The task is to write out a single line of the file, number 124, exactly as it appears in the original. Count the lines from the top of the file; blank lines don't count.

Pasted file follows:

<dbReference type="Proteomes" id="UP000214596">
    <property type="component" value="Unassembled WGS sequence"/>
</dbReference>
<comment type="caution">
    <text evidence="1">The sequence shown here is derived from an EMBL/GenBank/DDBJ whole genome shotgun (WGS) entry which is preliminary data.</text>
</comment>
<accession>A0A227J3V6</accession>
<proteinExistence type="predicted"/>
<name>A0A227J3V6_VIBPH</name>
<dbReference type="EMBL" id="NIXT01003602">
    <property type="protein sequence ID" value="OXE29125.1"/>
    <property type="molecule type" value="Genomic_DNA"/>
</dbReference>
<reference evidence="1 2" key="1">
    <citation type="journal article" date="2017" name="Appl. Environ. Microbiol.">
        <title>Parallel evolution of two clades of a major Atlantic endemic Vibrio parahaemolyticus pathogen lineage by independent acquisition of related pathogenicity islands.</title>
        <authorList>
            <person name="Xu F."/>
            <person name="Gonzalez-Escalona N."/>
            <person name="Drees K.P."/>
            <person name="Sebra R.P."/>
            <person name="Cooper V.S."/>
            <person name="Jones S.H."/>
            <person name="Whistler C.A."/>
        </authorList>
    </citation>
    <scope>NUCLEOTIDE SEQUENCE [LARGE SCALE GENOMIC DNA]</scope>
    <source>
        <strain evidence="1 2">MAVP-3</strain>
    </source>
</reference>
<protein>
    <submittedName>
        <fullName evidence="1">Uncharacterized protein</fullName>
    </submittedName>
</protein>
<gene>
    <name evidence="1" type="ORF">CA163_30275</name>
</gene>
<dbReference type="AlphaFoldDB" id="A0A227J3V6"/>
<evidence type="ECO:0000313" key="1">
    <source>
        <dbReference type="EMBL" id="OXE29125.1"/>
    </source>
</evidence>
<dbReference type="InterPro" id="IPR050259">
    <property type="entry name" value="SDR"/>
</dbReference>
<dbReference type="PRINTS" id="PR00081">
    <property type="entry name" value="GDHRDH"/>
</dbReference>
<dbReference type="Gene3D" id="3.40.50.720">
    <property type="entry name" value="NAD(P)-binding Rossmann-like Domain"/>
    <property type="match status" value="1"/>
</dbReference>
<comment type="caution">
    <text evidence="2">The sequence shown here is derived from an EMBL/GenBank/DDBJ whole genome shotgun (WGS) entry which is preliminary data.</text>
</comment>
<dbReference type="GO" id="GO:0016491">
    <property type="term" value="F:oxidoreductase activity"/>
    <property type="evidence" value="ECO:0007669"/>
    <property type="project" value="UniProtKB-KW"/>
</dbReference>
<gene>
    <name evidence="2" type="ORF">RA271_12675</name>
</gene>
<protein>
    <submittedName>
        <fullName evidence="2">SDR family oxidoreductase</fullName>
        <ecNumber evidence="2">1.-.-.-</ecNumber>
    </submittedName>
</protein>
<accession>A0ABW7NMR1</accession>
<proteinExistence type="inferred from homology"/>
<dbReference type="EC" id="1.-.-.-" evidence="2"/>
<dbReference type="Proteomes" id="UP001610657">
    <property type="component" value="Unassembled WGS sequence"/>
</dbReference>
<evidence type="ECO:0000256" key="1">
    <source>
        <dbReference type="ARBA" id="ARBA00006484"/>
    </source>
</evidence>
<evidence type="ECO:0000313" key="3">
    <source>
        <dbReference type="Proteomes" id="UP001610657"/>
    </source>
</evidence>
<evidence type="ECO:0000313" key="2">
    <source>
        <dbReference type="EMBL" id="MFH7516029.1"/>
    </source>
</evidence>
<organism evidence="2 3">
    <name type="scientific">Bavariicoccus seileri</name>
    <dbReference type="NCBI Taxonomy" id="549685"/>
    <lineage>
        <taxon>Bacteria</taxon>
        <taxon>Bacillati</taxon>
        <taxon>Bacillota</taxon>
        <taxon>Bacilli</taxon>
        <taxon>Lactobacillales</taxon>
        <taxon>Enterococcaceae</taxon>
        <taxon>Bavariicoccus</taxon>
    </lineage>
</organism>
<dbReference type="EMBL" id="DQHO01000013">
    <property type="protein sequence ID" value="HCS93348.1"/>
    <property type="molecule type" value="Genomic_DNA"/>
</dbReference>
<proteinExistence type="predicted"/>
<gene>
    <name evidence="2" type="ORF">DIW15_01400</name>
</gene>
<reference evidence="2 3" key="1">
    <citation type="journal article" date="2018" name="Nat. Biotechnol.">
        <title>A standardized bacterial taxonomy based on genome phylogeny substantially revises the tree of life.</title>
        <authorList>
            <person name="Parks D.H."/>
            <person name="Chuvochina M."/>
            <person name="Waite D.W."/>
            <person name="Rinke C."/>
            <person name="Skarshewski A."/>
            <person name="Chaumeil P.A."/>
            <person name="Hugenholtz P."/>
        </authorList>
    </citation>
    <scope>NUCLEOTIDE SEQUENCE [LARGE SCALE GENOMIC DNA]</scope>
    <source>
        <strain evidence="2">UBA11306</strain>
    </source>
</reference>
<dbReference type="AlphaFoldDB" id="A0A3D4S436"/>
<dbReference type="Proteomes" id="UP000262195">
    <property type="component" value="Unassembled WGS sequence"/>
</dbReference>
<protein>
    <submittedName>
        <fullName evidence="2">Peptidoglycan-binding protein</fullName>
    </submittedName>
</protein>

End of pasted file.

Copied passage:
            <person name="Chaumeil P.A."/>